In multivariable analysis, being at younger age group, couples living together, wife’s number of pregnancies, having knowledge on the timing of MTCT, and husbands discussing HCT with their wives were positively and significantly associated with male involvement in HCT. The odds of male involvement in HCT was higher in 20–29-year (AOR = 4.94 95% CI: 1.97–12.39) and 30–39 years’ (AOR = 2.82 95% CI: 1.37–5.81) age groups as compared to those who were 40 years of age and above.

Those partners who are living together with their wives were 5.5 (95% CI: 1.97–15.39) times more likely to be involved in HCT. Wife’s gravidity of 2-3 (AOR = 5.34 95% CI: 1.38-20.69) and 4-5 (AOR = 8.10 95% CI: 1.52-43.32) was significantly associated with male involvement in HCT compared to those who had only one pregnancy. The likelihood of male involvement in HCT was found to be higher (AOR = 7.41 95% CI: 1.80–30.45) among those who knew the timing of mother-to-child transmission. Those partners who reported discussion about HCT with their wives had increased (AOR = 8.60 95% CI: 4.30–17.21) odds of involvement in HCT compared to their counterparts (Table 4).

Variables ⁢Male involvementCOR with 95% CIAOR with 95% CI

 20–2936432.51 (1.33, 4.73)4.94
 30–391061312.43 (1.44, 4.08)2.82
Living together
 Yes1611996.74 (2.82, 16.12)5.50
Wife’s total pregnancy
 Two-three871231.07 (0.71, 1.62)5.34
 Four-five13210.94 (0.44, 2.0)8.10
 Six and above150.30 (0.04, 2.65 )1.35 (0.09, 20.23)
Knew time of MTCT
 Yes1642226.65 (1.98, 22.29)7.41
 No 32711
Discussed HCT
 Yes15312510.84 (5.94, 19.77)8.60
 No 1412411

value < 0.05, value <= 0.001, COR = crude odds ratio, and AOR = adjusted odds ratio.

4. Discussion

In this study, about 40.1% of the partners escorted their wives to ANC and received HIV counselling and testing together. This finding is relatively similar to study conducted in Addis Ababa and Tanzania community which was 44% and 46.3%, respectively [9, 14]. However, the finding is lower than that reported in Cameroon which was 58.3% [5], while it was higher than pooled estimate of studies conducted in India, Cameroon, Georgia, and the Dominican Republic which was 36.1% and another study conducted in Cape Town, South Africa, which was 32% [11, 15]. Thus, the finding of this study implies that there is already an encouraging platform for male involvement in the study area, and this could serve as a springboard to achieve full scale male involvement in HCT in the city of Gondar and other similar urban areas.

This study demonstrated that the level of male involvement in HCT was found to be higher among younger male partners. This finding is consistent with reviewed literatures which found that males involved in HCT were younger than those who received HCT alone in the same clinic [16]. This might be due to increased communication between couples and level of knowledge expected to be reduced with age. This is supported by study conducted in South Africa, 23.5% of individuals 50 years of age and above did not know the route of transmission of HIV from mother to child [17]. Moreover, an operational research conducted in Zimbabwe showed that as age increased majority of men fear going for HIV tests [18]. However, similar studies conducted in Cameroon and Western Uganda showed that the proportion of males accompanying their partner increased with age, for example, in rural western Uganda males older than 35 years were 2.89 times more likely to receive VCT than those of 35 years or younger [5, 19]. The difference with these studies could be explained by the existence of social support and difference in health service utilization in the later studies.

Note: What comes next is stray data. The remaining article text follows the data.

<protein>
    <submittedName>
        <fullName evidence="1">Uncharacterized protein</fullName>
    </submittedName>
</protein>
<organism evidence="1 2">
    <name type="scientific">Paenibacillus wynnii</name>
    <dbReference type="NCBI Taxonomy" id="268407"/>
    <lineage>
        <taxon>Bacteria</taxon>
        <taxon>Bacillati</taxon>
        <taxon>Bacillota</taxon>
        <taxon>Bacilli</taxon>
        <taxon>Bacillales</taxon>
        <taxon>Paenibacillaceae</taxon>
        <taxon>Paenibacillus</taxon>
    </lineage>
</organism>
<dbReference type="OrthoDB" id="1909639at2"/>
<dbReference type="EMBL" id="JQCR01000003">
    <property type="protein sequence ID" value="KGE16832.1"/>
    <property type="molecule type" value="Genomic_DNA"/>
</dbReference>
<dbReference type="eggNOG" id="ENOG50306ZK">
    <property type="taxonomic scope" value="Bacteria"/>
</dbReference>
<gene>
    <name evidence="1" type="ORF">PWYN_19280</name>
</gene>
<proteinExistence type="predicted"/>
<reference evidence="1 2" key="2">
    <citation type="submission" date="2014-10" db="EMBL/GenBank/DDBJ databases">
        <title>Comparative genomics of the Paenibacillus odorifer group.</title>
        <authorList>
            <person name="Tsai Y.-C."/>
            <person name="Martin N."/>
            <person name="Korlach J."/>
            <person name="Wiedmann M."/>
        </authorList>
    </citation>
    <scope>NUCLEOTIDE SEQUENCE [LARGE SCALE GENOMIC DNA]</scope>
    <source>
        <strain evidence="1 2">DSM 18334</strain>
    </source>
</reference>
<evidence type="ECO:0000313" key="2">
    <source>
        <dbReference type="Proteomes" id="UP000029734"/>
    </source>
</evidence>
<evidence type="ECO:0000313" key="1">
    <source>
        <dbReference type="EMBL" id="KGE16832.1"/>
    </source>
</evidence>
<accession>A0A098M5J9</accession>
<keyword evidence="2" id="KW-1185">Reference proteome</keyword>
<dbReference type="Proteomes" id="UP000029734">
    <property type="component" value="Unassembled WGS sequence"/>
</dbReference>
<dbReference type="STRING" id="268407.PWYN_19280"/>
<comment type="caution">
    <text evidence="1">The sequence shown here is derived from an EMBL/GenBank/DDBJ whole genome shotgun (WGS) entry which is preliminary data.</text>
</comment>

This result showed that male partners of pregnant women who were living with their wives were significantly more likely to be tested than those partners of pregnant women living in separated place. Absence of the male partner for discussion at home and decreased likelihood of accompanying his pregnant wife during ANC follow-up could be the possible explanation for the above finding. In this study, male involvement in HCT was significantly associated with wife’s number of pregnancies. This could be explained by the fact that for each additional pregnancy there is increased frequency of contact of mothers with health care workers which increases their awareness and their chance of discussion with their husbands. Furthermore, these findings contradict with studies conducted in India and Kenya and showed that males who had fewer children were more likely to assist their partner in pregnancy and childbirth than males who had large number of children [20, 21].